Sunday, July 27, 2014
In 1925, this portion of outlot 14 was platted by owner Robert H. Bitters, who named the new subdivision Twin Oaks. Plat names often reflect the names of their developers, and sometimes the streets in the subdivision are named in honor of their family members. In the case of Twin Oaks, all of the streets in the plat are simply continuations of streets that had already been laid out in the older plats to the north and east.
Posted by Remembering Rochester at 12:25 PM
Sunday, July 20, 2014
When John Van Hoosen built the house in 1888, his property stretched over 4 lots from Oak Street all the way to Pine Street, and fronted on Paint Creek. In the days before it was re-routed, Paint Creek ran much closer to the foot of Oak Street than it does today, meaning that the lot on which this house stands was once highly-desirable riverfront property.
John Van Hoosen and his wife Mary built the house as their family home, but the couple divorced in 1894 and sold the property to Charles Wallace Case, a young man who was working as a clerk in his uncle Harvey Taylor's hardware store on Main Street. C. W. Case bought out his uncle a few years later and established the C. W. Case Hardware store that was a landmark on Main Street for almost seven decades.
Meanwhile, the Case family occupied this house on Oak Street until Charles Case's death in 1944. Case raised purebred poultry on the property, for which he won many awards and medals in poultry shows nationwide. Several additions have been made to the house over the years and it has been remodeled as a multi-family dwelling, but many of the original exterior details of the house that are visible in an 1897 photo of the building can still be seen today, well over a century later.
The Van Hoosen - Case House is one of Rochester's historic gems.
UPDATE: This house was demolished in fall 2014.
Posted by Remembering Rochester at 1:54 PM
Saturday, July 12, 2014
The Seventh Day Adventist Society of Rochester purchased this lot in 1881 from George W. Vandeventer. Local oral history says that the Society then moved its meeting house from another location to this lot, so the actual date of construction of the building is not known. The Adventist Society sold the property in 1893, when the congregation apparently dissolved, to a local carpenter named Merritt M. Nye.
Merritt Nye turned the building into a factory for his Nye Manufacturing Company, which produced a bean picker of Nye's own patented design. The 1896 plat map of Rochester even shows the Nye Manufacturing Company building at this location. The implement was not an economic success, apparently, for only three years later Nye abandoned the enterprise and returned to his former occupation of carpentry. As for the building, the Rochester Era reported on November 5, 1897: "The Nye Manufacturing Company are turning their shop into a double dwelling house, one of which will be occupied by M. M. Nye and wife." The Rochester correspondent to the Utica Sentinel reported in early 1898 that the work on Nye's double house on Oak was almost complete.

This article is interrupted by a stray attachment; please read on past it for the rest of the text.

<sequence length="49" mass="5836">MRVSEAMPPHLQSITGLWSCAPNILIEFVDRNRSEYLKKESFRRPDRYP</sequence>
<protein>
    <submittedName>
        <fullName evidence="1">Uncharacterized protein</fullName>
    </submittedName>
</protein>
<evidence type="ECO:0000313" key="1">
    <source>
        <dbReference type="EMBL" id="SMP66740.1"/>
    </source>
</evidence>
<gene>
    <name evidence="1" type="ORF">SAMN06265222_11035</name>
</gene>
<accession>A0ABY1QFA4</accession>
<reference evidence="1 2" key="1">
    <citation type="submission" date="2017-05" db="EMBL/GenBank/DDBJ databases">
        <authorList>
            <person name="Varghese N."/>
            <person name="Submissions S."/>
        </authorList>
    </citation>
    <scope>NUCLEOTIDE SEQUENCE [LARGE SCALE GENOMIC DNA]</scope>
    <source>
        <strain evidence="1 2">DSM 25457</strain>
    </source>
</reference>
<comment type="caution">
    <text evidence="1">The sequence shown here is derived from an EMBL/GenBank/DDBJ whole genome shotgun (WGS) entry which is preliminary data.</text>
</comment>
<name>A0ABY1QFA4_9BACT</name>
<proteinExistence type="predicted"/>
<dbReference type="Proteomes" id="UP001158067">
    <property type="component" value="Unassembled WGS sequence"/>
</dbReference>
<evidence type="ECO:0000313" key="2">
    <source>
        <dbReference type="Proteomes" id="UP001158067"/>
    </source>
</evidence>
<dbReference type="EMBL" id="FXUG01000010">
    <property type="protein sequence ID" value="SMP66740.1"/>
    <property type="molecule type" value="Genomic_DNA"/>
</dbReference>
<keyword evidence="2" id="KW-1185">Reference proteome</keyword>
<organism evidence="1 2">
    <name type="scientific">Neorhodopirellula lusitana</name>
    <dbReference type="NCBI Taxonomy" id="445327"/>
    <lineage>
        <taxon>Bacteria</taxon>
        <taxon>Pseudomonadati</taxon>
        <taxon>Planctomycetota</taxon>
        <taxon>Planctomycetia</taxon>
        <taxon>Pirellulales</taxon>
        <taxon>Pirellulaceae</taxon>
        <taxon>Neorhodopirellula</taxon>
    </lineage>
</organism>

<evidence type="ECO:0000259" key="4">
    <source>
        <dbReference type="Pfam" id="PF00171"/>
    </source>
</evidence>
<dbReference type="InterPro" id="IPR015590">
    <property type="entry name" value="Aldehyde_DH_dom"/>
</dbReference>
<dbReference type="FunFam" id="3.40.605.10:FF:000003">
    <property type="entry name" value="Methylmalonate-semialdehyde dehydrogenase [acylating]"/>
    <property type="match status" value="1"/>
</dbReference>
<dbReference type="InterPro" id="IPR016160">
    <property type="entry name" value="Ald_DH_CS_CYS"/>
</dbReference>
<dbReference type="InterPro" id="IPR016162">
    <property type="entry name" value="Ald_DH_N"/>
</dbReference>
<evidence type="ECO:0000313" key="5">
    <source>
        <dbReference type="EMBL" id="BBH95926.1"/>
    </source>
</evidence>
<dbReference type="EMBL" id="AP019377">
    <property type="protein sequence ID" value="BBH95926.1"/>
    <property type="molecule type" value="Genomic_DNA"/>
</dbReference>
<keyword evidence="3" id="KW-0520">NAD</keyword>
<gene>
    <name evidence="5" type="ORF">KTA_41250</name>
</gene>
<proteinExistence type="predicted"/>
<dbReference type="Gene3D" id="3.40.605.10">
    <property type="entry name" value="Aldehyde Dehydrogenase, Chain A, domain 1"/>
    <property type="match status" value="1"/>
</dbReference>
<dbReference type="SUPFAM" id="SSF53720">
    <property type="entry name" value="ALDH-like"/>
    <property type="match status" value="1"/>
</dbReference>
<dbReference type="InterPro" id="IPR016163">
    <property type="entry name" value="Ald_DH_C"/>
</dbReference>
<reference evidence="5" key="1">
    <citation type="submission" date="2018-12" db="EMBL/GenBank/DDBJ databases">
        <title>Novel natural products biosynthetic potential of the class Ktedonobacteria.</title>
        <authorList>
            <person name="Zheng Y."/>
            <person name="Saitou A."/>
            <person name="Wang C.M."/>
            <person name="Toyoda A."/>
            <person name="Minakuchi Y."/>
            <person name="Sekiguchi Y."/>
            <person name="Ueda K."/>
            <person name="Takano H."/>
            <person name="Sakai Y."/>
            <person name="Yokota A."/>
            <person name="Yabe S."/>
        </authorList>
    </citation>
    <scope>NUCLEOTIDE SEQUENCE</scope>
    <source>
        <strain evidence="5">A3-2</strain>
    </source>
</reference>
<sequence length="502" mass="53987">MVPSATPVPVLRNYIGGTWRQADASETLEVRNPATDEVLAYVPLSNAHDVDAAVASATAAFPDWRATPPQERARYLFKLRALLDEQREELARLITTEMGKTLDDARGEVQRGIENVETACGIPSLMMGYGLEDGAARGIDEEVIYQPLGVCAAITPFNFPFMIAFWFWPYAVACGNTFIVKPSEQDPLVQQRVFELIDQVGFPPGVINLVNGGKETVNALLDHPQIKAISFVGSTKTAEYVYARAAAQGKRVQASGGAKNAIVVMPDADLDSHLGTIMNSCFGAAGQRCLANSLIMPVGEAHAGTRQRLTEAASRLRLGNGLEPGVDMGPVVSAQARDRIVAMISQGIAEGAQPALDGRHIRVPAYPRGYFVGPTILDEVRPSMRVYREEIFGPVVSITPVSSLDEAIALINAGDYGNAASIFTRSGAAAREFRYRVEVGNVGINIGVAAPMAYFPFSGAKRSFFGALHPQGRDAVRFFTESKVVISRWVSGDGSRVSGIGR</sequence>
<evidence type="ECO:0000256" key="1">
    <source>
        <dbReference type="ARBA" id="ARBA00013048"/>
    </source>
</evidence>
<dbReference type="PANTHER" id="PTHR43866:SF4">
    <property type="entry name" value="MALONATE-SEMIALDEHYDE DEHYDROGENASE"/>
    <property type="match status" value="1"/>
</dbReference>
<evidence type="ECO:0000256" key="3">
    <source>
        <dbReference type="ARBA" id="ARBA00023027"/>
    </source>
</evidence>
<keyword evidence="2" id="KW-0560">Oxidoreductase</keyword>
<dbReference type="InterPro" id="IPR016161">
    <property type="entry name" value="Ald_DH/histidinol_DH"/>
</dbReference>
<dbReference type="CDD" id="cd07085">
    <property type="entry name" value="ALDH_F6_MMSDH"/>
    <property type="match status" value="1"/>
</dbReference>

Since 1898, the building that began its life as a church and then became a factory has been used as a multiple family dwelling, probably giving it the additional distinction of being the oldest apartment house in the City of Rochester.
Posted by Remembering Rochester at 7:08 PM
Saturday, July 5, 2014
Peter Lomason was a descendant of Rochester's pioneers. His mother's family was among the first non-native settlers of the Township of Avon. Peter Lomason served as Justice of the Peace for Rochester and held a number of municipal offices. Only a few years after building this house he moved to Bad Axe, where he ran unsuccessfully for the state legislature.
Lomason died in August 1919, and just a few weeks prior to his death he sold his Rochester house to local merchant Camille DeBaene. DeBaene owned the property until 1936, when it went to the First National Bank of Rochester. The bank immediately disposed of it to James Stackhouse and his wife, Jessie McDonald Stackhouse. James Stackhouse was a Rochester meat merchant and his wife was the postmaster of Rochester from 1934-1945. In 1946, after the death of his wife, James Stackhouse sold the house to Oral E. Camp and his wife Jane. The Camps were the proprietors of Rochester Lunch and Camp's Cafe in Rochester from 1944 to 1965. The Camps are shown in the 1948 Rochester telephone directory as residents of the house. In 1977, the house was sold by the Camp estate and was thereafter used for commercial and office purposes.
Posted by Remembering Rochester at 9:34 AM
Tuesday, July 1, 2014
"We delivered twice a day and the routes were much longer then," he told the Rochester Clarion in 1964 when interviewed about his career. He also told the newspaper that he and the other carrier had done the parcel post deliveries as well, sometimes working 16-hour days before Christmas and borrowing an ambulance to use as a makeshift delivery truck.
Harold Dawe was also a musician and was the leader of the Rochester town band during the 1930s, which is why the retirement cake shown in the photo is decorated with musical notes.
In this photo published in the Rochester Clarion at the time of his retirement, Harold Dawe is shown with his wife and postmaster Cole Neumann.
Posted by Remembering Rochester at 2:57 PM